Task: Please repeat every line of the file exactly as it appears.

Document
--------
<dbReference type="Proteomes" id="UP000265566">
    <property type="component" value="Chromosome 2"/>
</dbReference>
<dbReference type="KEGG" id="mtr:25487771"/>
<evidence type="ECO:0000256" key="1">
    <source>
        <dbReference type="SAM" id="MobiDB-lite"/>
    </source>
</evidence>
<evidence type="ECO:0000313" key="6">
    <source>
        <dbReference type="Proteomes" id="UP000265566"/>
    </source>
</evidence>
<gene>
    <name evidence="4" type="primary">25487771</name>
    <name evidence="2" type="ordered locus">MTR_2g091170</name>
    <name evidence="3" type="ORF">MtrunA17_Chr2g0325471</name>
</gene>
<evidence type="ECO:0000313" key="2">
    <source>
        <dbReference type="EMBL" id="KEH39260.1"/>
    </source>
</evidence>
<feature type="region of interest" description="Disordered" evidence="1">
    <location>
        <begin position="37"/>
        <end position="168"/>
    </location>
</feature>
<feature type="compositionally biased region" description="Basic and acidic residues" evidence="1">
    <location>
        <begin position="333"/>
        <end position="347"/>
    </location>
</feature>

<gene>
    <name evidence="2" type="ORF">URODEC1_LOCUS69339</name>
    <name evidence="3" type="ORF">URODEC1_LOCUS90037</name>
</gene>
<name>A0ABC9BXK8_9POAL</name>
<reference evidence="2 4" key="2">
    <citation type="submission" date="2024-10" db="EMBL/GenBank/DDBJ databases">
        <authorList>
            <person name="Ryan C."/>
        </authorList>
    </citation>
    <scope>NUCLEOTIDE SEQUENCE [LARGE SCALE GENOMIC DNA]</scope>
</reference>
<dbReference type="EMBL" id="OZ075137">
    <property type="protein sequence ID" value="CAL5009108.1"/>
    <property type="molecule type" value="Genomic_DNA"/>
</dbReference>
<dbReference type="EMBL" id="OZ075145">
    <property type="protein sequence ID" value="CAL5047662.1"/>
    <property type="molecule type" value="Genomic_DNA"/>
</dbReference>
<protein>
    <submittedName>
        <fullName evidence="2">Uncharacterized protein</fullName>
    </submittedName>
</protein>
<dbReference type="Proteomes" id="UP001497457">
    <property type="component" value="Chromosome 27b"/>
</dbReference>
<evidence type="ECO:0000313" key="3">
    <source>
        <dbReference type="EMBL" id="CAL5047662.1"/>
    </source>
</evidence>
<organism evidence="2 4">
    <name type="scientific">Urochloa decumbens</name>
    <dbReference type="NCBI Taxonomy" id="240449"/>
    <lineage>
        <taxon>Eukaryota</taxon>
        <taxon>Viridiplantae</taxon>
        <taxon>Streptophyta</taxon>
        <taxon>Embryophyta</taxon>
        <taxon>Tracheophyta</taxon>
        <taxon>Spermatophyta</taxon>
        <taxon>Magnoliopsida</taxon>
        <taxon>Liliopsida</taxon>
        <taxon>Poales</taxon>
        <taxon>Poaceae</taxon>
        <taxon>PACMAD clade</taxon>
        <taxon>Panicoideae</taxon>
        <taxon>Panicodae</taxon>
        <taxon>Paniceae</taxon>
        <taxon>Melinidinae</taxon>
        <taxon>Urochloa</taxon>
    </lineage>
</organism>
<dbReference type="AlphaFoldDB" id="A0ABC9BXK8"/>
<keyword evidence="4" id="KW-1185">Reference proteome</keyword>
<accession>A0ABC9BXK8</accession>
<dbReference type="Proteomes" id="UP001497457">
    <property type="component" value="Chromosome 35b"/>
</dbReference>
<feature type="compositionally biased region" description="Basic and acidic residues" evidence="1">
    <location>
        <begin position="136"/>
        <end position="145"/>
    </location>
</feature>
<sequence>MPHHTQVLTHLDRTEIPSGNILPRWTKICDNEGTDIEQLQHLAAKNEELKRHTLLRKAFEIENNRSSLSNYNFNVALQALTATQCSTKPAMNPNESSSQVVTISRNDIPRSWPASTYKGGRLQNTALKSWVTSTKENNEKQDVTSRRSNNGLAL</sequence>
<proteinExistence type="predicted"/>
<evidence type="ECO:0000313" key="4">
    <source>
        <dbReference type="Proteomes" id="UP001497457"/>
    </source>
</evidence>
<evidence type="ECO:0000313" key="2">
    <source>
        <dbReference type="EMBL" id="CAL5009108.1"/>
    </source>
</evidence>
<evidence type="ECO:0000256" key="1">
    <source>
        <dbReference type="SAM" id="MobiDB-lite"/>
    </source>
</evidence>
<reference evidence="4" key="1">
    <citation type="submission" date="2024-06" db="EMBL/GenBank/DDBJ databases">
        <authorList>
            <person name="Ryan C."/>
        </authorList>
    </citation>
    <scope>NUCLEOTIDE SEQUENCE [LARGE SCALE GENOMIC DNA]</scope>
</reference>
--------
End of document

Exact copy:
<dbReference type="Proteomes" id="UP000265566">
    <property type="component" value="Chromosome 2"/>
</dbReference>
<dbReference type="KEGG" id="mtr:25487771"/>
<evidence type="ECO:0000256" key="1">
    <source>
        <dbReference type="SAM" id="MobiDB-lite"/>
    </source>
</evidence>
<evidence type="ECO:0000313" key="6">
    <source>
        <dbReference type="Proteomes" id="UP000265566"/>
    </source>
</evidence>
<gene>
    <name evidence="4" type="primary">25487771</name>
    <name evidence="2" type="ordered locus">MTR_2g091170</name>
    <name evidence="3" type="ORF">MtrunA17_Chr2g0325471</name>
</gene>
<evidence type="ECO:0000313" key="2">
    <source>
        <dbReference type="EMBL" id="KEH39260.1"/>
    </source>
</evidence>
<feature type="region of interest" description="Disordered" evidence="1">
    <location>
        <begin position="37"/>
        <end position="168"/>
    </location>
</feature>
<feature type="compositionally biased region" description="Basic and acidic residues" evidence="1">
    <location>
        <begin position="333"/>
        <end position="347"/>
    </location>
</feature>

<gene>
    <name evidence="2" type="ORF">URODEC1_LOCUS69339</name>
    <name evidence="3" type="ORF">URODEC1_LOCUS90037</name>
</gene>
<name>A0ABC9BXK8_9POAL</name>
<reference evidence="2 4" key="2">
    <citation type="submission" date="2024-10" db="EMBL/GenBank/DDBJ databases">
        <authorList>
            <person name="Ryan C."/>
        </authorList>
    </citation>
    <scope>NUCLEOTIDE SEQUENCE [LARGE SCALE GENOMIC DNA]</scope>
</reference>
<dbReference type="EMBL" id="OZ075137">
    <property type="protein sequence ID" value="CAL5009108.1"/>
    <property type="molecule type" value="Genomic_DNA"/>
</dbReference>
<dbReference type="EMBL" id="OZ075145">
    <property type="protein sequence ID" value="CAL5047662.1"/>
    <property type="molecule type" value="Genomic_DNA"/>
</dbReference>
<protein>
    <submittedName>
        <fullName evidence="2">Uncharacterized protein</fullName>
    </submittedName>
</protein>
<dbReference type="Proteomes" id="UP001497457">
    <property type="component" value="Chromosome 27b"/>
</dbReference>
<evidence type="ECO:0000313" key="3">
    <source>
        <dbReference type="EMBL" id="CAL5047662.1"/>
    </source>
</evidence>
<organism evidence="2 4">
    <name type="scientific">Urochloa decumbens</name>
    <dbReference type="NCBI Taxonomy" id="240449"/>
    <lineage>
        <taxon>Eukaryota</taxon>
        <taxon>Viridiplantae</taxon>
        <taxon>Streptophyta</taxon>
        <taxon>Embryophyta</taxon>
        <taxon>Tracheophyta</taxon>
        <taxon>Spermatophyta</taxon>
        <taxon>Magnoliopsida</taxon>
        <taxon>Liliopsida</taxon>
        <taxon>Poales</taxon>
        <taxon>Poaceae</taxon>
        <taxon>PACMAD clade</taxon>
        <taxon>Panicoideae</taxon>
        <taxon>Panicodae</taxon>
        <taxon>Paniceae</taxon>
        <taxon>Melinidinae</taxon>
        <taxon>Urochloa</taxon>
    </lineage>
</organism>
<dbReference type="AlphaFoldDB" id="A0ABC9BXK8"/>
<keyword evidence="4" id="KW-1185">Reference proteome</keyword>
<accession>A0ABC9BXK8</accession>
<dbReference type="Proteomes" id="UP001497457">
    <property type="component" value="Chromosome 35b"/>
</dbReference>
<feature type="compositionally biased region" description="Basic and acidic residues" evidence="1">
    <location>
        <begin position="136"/>
        <end position="145"/>
    </location>
</feature>
<sequence>MPHHTQVLTHLDRTEIPSGNILPRWTKICDNEGTDIEQLQHLAAKNEELKRHTLLRKAFEIENNRSSLSNYNFNVALQALTATQCSTKPAMNPNESSSQVVTISRNDIPRSWPASTYKGGRLQNTALKSWVTSTKENNEKQDVTSRRSNNGLAL</sequence>
<proteinExistence type="predicted"/>
<evidence type="ECO:0000313" key="4">
    <source>
        <dbReference type="Proteomes" id="UP001497457"/>
    </source>
</evidence>
<evidence type="ECO:0000313" key="2">
    <source>
        <dbReference type="EMBL" id="CAL5009108.1"/>
    </source>
</evidence>
<evidence type="ECO:0000256" key="1">
    <source>
        <dbReference type="SAM" id="MobiDB-lite"/>
    </source>
</evidence>
<reference evidence="4" key="1">
    <citation type="submission" date="2024-06" db="EMBL/GenBank/DDBJ databases">
        <authorList>
            <person name="Ryan C."/>
        </authorList>
    </citation>
    <scope>NUCLEOTIDE SEQUENCE [LARGE SCALE GENOMIC DNA]</scope>
</reference>